A friend recently got a puppy for her daughters. She had been promising a dog for quite some time, so when the day came, it was an enormous deal.
The puppy-acquiring day was a joyous time for everyone. There were oodles of puppy kisses and wiggles and giggles and piddles on everyone. My two daughters are good friends with the new proud puppy parents, so they immediately wanted to meet the cute addition to their family.
Watching the friends pass around the puppy and taking their long-awaited turns playing with the little fluff ball warmed my heart. It was so tiny and cute, only 5 pounds; plus, it couldn’t jump up and knock down guests like our charming but clumsy goldendoodle does.
But after meeting the best furry news in the neighborhood, the dynamics in my friend’s house changed. The wiggles, giggles and tickles turned into severe sniffles, wheezes and watering eyes. Unbeknownst to the mom, she learned she was allergic to the puppy. It wasn’t just a little sniffle here and there, but a full out allergy that wasn’t going to get better with a dose of Claritin.
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When the text came to me a week later, informing me the puppy was going to be returned to the original owner, I was filled with sadness for their family. They had been thrilled for their life with a dog, especially the mom. But now that dream had to be quashed. The final parental decision had to be devastating. Nothing makes a parent happier to see their kids full of joy and love.
My girls took the news hard, but mostly because they felt so bad for their friends. It’s hard watching people you care about go through sad times.
I don’t know how often this scenario occurs, where families discover severe pet allergies and the new love has to be returned. I couldn’t find any statistics of pet returns due to allergies. It’s interesting, though, that the same thing happened to my family when I was 10 or so.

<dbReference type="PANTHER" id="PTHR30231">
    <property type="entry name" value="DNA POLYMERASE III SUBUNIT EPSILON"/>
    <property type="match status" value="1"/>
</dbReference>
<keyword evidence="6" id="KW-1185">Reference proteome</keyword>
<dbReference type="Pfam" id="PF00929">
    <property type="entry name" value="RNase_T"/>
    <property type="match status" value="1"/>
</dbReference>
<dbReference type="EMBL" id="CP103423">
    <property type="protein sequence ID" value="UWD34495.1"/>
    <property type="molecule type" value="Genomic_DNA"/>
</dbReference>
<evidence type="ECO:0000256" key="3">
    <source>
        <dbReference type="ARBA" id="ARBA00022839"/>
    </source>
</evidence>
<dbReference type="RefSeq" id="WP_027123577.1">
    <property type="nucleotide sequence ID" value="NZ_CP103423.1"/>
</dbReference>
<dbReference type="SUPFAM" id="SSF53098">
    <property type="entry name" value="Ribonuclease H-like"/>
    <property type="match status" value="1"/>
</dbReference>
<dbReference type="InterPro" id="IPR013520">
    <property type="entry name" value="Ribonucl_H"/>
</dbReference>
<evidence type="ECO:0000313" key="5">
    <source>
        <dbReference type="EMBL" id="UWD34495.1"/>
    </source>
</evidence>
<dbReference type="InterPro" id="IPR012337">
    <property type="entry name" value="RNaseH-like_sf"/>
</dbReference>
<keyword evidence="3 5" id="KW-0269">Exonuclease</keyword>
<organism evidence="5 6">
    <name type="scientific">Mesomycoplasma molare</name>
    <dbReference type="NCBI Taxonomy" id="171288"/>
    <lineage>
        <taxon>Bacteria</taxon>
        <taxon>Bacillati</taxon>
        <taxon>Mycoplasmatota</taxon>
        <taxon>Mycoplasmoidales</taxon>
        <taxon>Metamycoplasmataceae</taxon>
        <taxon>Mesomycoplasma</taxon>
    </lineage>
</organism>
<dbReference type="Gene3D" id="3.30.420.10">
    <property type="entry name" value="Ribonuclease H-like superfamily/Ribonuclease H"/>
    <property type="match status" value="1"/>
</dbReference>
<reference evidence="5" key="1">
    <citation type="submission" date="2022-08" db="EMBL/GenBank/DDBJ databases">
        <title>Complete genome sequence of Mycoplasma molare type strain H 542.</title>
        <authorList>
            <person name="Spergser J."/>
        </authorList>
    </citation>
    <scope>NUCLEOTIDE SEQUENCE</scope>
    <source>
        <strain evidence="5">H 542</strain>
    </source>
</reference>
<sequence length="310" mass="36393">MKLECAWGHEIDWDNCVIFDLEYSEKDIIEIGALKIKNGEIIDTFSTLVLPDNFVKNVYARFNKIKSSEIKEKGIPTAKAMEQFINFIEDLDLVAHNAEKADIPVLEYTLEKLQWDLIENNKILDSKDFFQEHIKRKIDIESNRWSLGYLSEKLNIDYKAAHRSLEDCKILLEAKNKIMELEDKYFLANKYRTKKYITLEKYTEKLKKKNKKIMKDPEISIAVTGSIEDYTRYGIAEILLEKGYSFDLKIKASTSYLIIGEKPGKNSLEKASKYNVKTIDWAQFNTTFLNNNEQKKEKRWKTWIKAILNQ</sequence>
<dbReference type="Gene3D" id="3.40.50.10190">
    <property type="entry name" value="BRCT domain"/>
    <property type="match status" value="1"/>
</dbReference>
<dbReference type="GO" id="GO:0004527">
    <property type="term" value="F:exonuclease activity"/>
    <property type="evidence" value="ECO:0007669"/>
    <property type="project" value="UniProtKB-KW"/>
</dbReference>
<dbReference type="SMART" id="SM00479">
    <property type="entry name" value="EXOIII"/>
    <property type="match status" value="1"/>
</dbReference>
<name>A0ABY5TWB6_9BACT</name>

Of course this was quite some time ago and my memory may not be entirely accurate, but the story was my parents got a little dog for my younger brother. He was a big animal lover, and in addition to his collection of reptiles and a couple of house cats, he required a dog.
I have no idea how old the dog was, but I know the sandy-colored mutt, formerly known as Randy, only lasted two weeks in our home. Unfortunately, my mother discovered her allergy to dogs as well. My brother was broken up about having his best friend taken back to the pound; but over time he recovered and moved on to bigger and better lizards and snakes.
It wasn’t a preferred replacement for my Dad and me, but we never really had a vote in our household’s reptile acquisitions. Did I mention my mom is a lover of reptiles?
Blast ahead 40 years, and our friend’s puppy was just returned. She was last seen wagging her tail and playing with another fluff ball about her size. We’ve let our friends know they’re welcome to play with our “doodle” anytime they want. After all, her breed is hypoallergenic and doesn’t shed.
Hopefully, since the young girls only shared one week together, the pain won’t be too hard. But if you learn from my brother, you can take the puppy out of the house, but the memories of those precious few days will remain forever.
I’m sure the darling fluff ball will adopt another family real soon. Plus, when they are ready, my brother would highly recommend a bearded dragon.
Stacey Hatton can be reached at firstname.lastname@example.org.